Learning the True Meaning of "Comfort" with THP-Ghana
Thirty-five-year-old Miss Comfort Abena Aniniwa joined the The Hunger Project (THP)-Ghana's Microfinance Program three years ago. Before involvement with THP-Ghana, her only income came from small-scale farming: maize, cassava and vegetable cultivation on a two-acre piece of land. However, a THP Vision, Commitment and Action Workshop (VCAW) in 2004, at the Atuobikrom Epicenter, motivated her to experiment with petty trade in order to supplement her subsistence farming.
She took out an initial loan of GH¢500 (US$352) and used it to start some table-top commerce, selling bread and other basic provisions like sugar, milk and assorted beverages. Now, Comfort has gone through four loan cycles.
Miss Aniniwa's significant initial profit after only three weeks encouraged her to concentrate more effort on her petty trade. By the end of 2004, she was able to reinvest a profit of GH¢120 (US$85) back into her business. A second loan helped her to repeat her success. Within two years her profits totaled GH¢305 (US$215).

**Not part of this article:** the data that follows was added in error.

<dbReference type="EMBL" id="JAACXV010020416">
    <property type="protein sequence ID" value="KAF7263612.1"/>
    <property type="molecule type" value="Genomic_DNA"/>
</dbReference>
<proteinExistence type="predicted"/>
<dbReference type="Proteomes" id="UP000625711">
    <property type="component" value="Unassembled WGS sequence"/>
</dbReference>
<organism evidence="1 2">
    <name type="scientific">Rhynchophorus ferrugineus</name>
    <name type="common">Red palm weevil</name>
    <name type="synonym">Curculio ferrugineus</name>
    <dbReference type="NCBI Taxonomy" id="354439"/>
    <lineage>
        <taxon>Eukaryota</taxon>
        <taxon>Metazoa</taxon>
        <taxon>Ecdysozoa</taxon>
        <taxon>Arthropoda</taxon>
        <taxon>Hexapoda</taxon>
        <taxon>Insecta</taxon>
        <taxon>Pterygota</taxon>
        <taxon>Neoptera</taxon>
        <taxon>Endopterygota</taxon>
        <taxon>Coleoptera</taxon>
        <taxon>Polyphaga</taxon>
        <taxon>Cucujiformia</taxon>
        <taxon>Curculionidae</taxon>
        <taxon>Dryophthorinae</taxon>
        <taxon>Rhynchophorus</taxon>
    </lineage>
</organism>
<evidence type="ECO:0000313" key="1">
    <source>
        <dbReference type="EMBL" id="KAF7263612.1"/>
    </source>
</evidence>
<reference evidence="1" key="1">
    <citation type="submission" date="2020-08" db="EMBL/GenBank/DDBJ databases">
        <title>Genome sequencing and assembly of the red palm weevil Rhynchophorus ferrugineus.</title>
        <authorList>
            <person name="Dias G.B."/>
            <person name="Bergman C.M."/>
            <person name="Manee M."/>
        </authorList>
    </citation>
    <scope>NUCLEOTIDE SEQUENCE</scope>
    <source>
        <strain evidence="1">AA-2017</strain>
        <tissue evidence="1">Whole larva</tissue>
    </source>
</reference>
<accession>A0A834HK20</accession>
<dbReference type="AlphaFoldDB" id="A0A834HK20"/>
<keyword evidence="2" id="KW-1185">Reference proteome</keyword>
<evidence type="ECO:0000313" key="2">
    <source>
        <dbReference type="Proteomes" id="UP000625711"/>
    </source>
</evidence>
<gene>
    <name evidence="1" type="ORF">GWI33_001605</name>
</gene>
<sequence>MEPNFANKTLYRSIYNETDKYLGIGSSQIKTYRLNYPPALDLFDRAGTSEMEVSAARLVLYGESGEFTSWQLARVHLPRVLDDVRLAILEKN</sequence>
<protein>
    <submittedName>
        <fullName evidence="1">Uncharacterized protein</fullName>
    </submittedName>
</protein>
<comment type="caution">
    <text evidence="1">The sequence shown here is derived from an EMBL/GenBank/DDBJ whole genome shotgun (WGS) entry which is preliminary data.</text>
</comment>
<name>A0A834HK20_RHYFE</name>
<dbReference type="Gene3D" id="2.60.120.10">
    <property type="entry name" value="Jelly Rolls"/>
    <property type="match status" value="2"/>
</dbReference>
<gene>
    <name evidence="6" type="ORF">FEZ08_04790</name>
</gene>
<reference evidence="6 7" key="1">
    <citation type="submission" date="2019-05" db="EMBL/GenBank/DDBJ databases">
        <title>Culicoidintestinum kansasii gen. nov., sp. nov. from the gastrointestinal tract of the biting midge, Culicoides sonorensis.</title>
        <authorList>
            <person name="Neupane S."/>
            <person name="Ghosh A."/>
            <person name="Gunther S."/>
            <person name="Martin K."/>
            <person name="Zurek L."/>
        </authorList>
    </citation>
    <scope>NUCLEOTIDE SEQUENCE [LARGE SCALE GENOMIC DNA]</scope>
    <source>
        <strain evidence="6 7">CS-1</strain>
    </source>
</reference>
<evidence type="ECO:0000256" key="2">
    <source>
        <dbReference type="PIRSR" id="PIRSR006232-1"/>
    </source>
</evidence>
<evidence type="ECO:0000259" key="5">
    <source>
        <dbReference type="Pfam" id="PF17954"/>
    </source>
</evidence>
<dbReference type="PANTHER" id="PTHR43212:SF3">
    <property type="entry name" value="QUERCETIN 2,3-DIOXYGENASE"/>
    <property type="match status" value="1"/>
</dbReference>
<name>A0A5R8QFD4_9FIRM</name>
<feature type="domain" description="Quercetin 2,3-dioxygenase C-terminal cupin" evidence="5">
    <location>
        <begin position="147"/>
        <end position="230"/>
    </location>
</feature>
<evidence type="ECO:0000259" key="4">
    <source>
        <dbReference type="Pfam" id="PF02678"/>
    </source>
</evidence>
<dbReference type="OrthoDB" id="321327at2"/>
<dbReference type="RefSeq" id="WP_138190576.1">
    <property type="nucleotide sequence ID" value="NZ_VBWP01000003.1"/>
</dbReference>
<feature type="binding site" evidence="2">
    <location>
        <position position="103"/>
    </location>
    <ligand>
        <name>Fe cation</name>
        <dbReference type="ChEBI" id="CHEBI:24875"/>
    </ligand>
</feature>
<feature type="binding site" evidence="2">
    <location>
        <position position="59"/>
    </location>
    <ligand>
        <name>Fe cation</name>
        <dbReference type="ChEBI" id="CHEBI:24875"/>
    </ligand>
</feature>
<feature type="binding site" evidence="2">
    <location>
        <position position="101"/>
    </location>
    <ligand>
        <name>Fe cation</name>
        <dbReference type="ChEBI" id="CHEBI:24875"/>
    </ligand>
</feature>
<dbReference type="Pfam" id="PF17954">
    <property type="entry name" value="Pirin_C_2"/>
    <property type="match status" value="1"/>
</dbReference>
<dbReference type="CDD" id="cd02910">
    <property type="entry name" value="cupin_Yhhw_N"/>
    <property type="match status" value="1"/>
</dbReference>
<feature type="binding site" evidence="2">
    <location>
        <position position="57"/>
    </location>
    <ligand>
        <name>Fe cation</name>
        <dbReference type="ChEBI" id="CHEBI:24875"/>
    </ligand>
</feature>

Throughout this period, products from her farm helped her to cut down her household costs. Thanks to hard work, training in basic entrepreneurship and continual encouragement from her local credit union, she needed to spend only a small amount on fish and other basics.
The joy of no longer relying solely on farming for an often meager and erratic income ignited a new spirit within Miss Aniniwa. For the first time in her life, she had hope that in four years, she could be selling all kinds of assorted products in a kiosk of her own!
Two more loans increased Miss Aniniwa's working capital to GH¢600 (US$422), a remarkable achievement that makes her very proud. Importantly, the growth in her petty trade and farming has enabled her two children to attend elementary and junior high schools.
Today, Comfort has a savings account of GH¢150 (US$105). In the near future, she plans to acquire two market stalls where she can selling assorted provisions and frozen fish.